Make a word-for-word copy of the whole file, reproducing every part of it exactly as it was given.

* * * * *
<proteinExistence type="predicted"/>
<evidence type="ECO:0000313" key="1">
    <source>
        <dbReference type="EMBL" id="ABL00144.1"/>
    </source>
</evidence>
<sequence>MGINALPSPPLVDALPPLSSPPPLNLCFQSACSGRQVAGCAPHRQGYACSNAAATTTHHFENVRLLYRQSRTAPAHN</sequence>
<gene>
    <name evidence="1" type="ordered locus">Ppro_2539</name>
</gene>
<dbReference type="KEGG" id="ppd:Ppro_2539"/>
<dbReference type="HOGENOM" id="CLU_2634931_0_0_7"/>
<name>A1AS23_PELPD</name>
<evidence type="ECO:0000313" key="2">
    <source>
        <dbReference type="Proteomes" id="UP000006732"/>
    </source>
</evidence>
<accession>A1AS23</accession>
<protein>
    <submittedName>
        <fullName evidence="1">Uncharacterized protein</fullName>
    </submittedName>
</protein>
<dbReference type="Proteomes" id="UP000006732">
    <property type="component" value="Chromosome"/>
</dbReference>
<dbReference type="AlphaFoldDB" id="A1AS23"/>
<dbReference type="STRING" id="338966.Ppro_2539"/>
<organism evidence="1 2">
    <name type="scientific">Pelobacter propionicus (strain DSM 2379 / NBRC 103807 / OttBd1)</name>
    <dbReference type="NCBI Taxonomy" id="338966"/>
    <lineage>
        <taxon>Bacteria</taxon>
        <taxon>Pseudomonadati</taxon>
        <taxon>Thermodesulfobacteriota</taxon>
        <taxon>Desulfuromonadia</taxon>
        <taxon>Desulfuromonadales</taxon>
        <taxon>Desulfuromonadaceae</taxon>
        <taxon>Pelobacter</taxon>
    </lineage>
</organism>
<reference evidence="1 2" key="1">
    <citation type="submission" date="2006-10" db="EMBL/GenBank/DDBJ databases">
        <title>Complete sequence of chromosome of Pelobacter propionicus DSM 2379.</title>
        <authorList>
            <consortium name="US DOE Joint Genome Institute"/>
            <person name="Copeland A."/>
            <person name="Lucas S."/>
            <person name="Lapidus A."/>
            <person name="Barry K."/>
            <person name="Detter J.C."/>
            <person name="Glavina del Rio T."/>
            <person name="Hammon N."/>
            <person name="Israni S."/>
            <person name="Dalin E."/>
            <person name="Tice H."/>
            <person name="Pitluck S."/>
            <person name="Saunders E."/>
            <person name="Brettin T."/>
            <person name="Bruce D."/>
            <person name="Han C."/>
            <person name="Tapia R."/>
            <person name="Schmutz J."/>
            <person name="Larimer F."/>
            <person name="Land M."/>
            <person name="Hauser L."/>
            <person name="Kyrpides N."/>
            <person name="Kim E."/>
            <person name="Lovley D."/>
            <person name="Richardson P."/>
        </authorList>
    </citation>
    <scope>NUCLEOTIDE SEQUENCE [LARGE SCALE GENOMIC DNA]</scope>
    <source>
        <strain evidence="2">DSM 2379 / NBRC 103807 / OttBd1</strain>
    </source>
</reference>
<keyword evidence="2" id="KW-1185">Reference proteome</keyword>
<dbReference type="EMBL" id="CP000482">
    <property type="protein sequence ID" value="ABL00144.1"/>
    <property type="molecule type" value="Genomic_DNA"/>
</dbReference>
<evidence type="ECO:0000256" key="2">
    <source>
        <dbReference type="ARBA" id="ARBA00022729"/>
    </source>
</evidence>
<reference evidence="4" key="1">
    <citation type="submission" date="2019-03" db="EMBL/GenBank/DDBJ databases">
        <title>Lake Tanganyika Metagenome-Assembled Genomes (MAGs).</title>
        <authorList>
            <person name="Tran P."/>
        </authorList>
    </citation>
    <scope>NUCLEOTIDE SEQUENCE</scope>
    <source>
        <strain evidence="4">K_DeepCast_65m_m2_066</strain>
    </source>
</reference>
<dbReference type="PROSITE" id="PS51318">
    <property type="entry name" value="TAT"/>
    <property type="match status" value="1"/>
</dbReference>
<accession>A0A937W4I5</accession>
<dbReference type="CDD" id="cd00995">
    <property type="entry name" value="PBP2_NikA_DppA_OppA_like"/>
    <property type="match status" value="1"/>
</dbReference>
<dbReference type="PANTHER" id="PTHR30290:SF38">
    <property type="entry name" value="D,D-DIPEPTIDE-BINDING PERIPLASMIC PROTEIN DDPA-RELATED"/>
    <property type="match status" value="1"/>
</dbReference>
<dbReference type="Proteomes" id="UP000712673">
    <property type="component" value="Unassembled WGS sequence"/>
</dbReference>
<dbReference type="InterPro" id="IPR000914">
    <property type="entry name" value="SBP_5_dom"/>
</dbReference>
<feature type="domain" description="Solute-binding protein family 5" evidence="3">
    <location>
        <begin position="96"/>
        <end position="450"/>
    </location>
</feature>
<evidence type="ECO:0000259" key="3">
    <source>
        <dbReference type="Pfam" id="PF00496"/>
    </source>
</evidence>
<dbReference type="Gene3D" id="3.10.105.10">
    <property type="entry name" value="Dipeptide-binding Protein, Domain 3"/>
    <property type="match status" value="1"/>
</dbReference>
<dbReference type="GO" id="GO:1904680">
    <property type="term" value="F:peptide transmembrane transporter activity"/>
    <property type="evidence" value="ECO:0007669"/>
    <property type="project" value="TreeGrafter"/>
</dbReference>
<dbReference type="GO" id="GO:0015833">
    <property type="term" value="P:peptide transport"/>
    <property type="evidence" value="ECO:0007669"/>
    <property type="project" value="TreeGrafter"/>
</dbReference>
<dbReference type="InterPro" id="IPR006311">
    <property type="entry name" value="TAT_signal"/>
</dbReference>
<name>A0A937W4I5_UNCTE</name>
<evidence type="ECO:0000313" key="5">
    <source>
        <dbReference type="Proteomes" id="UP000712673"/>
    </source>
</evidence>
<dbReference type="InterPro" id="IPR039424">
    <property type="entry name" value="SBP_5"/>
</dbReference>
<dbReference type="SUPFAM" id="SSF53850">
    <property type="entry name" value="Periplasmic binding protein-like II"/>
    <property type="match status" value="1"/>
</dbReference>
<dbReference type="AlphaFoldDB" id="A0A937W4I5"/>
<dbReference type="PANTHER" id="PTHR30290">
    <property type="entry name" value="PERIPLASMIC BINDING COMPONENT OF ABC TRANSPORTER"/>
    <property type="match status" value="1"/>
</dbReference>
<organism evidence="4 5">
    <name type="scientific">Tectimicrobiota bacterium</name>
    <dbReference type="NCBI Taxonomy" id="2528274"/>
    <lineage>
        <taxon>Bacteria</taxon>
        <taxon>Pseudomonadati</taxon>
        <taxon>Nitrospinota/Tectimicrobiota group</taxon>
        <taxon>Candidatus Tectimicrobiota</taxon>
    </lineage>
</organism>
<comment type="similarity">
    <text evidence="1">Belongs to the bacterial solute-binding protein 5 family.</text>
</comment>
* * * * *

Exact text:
<proteinExistence type="predicted"/>
<evidence type="ECO:0000313" key="1">
    <source>
        <dbReference type="EMBL" id="ABL00144.1"/>
    </source>
</evidence>
<sequence>MGINALPSPPLVDALPPLSSPPPLNLCFQSACSGRQVAGCAPHRQGYACSNAAATTTHHFENVRLLYRQSRTAPAHN</sequence>
<gene>
    <name evidence="1" type="ordered locus">Ppro_2539</name>
</gene>
<dbReference type="KEGG" id="ppd:Ppro_2539"/>
<dbReference type="HOGENOM" id="CLU_2634931_0_0_7"/>
<name>A1AS23_PELPD</name>
<evidence type="ECO:0000313" key="2">
    <source>
        <dbReference type="Proteomes" id="UP000006732"/>
    </source>
</evidence>
<accession>A1AS23</accession>
<protein>
    <submittedName>
        <fullName evidence="1">Uncharacterized protein</fullName>
    </submittedName>
</protein>
<dbReference type="Proteomes" id="UP000006732">
    <property type="component" value="Chromosome"/>
</dbReference>
<dbReference type="AlphaFoldDB" id="A1AS23"/>
<dbReference type="STRING" id="338966.Ppro_2539"/>
<organism evidence="1 2">
    <name type="scientific">Pelobacter propionicus (strain DSM 2379 / NBRC 103807 / OttBd1)</name>
    <dbReference type="NCBI Taxonomy" id="338966"/>
    <lineage>
        <taxon>Bacteria</taxon>
        <taxon>Pseudomonadati</taxon>
        <taxon>Thermodesulfobacteriota</taxon>
        <taxon>Desulfuromonadia</taxon>
        <taxon>Desulfuromonadales</taxon>
        <taxon>Desulfuromonadaceae</taxon>
        <taxon>Pelobacter</taxon>
    </lineage>
</organism>
<reference evidence="1 2" key="1">
    <citation type="submission" date="2006-10" db="EMBL/GenBank/DDBJ databases">
        <title>Complete sequence of chromosome of Pelobacter propionicus DSM 2379.</title>
        <authorList>
            <consortium name="US DOE Joint Genome Institute"/>
            <person name="Copeland A."/>
            <person name="Lucas S."/>
            <person name="Lapidus A."/>
            <person name="Barry K."/>
            <person name="Detter J.C."/>
            <person name="Glavina del Rio T."/>
            <person name="Hammon N."/>
            <person name="Israni S."/>
            <person name="Dalin E."/>
            <person name="Tice H."/>
            <person name="Pitluck S."/>
            <person name="Saunders E."/>
            <person name="Brettin T."/>
            <person name="Bruce D."/>
            <person name="Han C."/>
            <person name="Tapia R."/>
            <person name="Schmutz J."/>
            <person name="Larimer F."/>
            <person name="Land M."/>
            <person name="Hauser L."/>
            <person name="Kyrpides N."/>
            <person name="Kim E."/>
            <person name="Lovley D."/>
            <person name="Richardson P."/>
        </authorList>
    </citation>
    <scope>NUCLEOTIDE SEQUENCE [LARGE SCALE GENOMIC DNA]</scope>
    <source>
        <strain evidence="2">DSM 2379 / NBRC 103807 / OttBd1</strain>
    </source>
</reference>
<keyword evidence="2" id="KW-1185">Reference proteome</keyword>
<dbReference type="EMBL" id="CP000482">
    <property type="protein sequence ID" value="ABL00144.1"/>
    <property type="molecule type" value="Genomic_DNA"/>
</dbReference>
<evidence type="ECO:0000256" key="2">
    <source>
        <dbReference type="ARBA" id="ARBA00022729"/>
    </source>
</evidence>
<reference evidence="4" key="1">
    <citation type="submission" date="2019-03" db="EMBL/GenBank/DDBJ databases">
        <title>Lake Tanganyika Metagenome-Assembled Genomes (MAGs).</title>
        <authorList>
            <person name="Tran P."/>
        </authorList>
    </citation>
    <scope>NUCLEOTIDE SEQUENCE</scope>
    <source>
        <strain evidence="4">K_DeepCast_65m_m2_066</strain>
    </source>
</reference>
<dbReference type="PROSITE" id="PS51318">
    <property type="entry name" value="TAT"/>
    <property type="match status" value="1"/>
</dbReference>
<accession>A0A937W4I5</accession>
<dbReference type="CDD" id="cd00995">
    <property type="entry name" value="PBP2_NikA_DppA_OppA_like"/>
    <property type="match status" value="1"/>
</dbReference>
<dbReference type="PANTHER" id="PTHR30290:SF38">
    <property type="entry name" value="D,D-DIPEPTIDE-BINDING PERIPLASMIC PROTEIN DDPA-RELATED"/>
    <property type="match status" value="1"/>
</dbReference>
<dbReference type="Proteomes" id="UP000712673">
    <property type="component" value="Unassembled WGS sequence"/>
</dbReference>
<dbReference type="InterPro" id="IPR000914">
    <property type="entry name" value="SBP_5_dom"/>
</dbReference>
<feature type="domain" description="Solute-binding protein family 5" evidence="3">
    <location>
        <begin position="96"/>
        <end position="450"/>
    </location>
</feature>
<evidence type="ECO:0000259" key="3">
    <source>
        <dbReference type="Pfam" id="PF00496"/>
    </source>
</evidence>
<dbReference type="Gene3D" id="3.10.105.10">
    <property type="entry name" value="Dipeptide-binding Protein, Domain 3"/>
    <property type="match status" value="1"/>
</dbReference>
<dbReference type="GO" id="GO:1904680">
    <property type="term" value="F:peptide transmembrane transporter activity"/>
    <property type="evidence" value="ECO:0007669"/>
    <property type="project" value="TreeGrafter"/>
</dbReference>
<dbReference type="GO" id="GO:0015833">
    <property type="term" value="P:peptide transport"/>
    <property type="evidence" value="ECO:0007669"/>
    <property type="project" value="TreeGrafter"/>
</dbReference>
<dbReference type="InterPro" id="IPR006311">
    <property type="entry name" value="TAT_signal"/>
</dbReference>
<name>A0A937W4I5_UNCTE</name>
<evidence type="ECO:0000313" key="5">
    <source>
        <dbReference type="Proteomes" id="UP000712673"/>
    </source>
</evidence>
<dbReference type="InterPro" id="IPR039424">
    <property type="entry name" value="SBP_5"/>
</dbReference>
<dbReference type="SUPFAM" id="SSF53850">
    <property type="entry name" value="Periplasmic binding protein-like II"/>
    <property type="match status" value="1"/>
</dbReference>
<dbReference type="AlphaFoldDB" id="A0A937W4I5"/>
<dbReference type="PANTHER" id="PTHR30290">
    <property type="entry name" value="PERIPLASMIC BINDING COMPONENT OF ABC TRANSPORTER"/>
    <property type="match status" value="1"/>
</dbReference>
<organism evidence="4 5">
    <name type="scientific">Tectimicrobiota bacterium</name>
    <dbReference type="NCBI Taxonomy" id="2528274"/>
    <lineage>
        <taxon>Bacteria</taxon>
        <taxon>Pseudomonadati</taxon>
        <taxon>Nitrospinota/Tectimicrobiota group</taxon>
        <taxon>Candidatus Tectimicrobiota</taxon>
    </lineage>
</organism>
<comment type="similarity">
    <text evidence="1">Belongs to the bacterial solute-binding protein 5 family.</text>
</comment>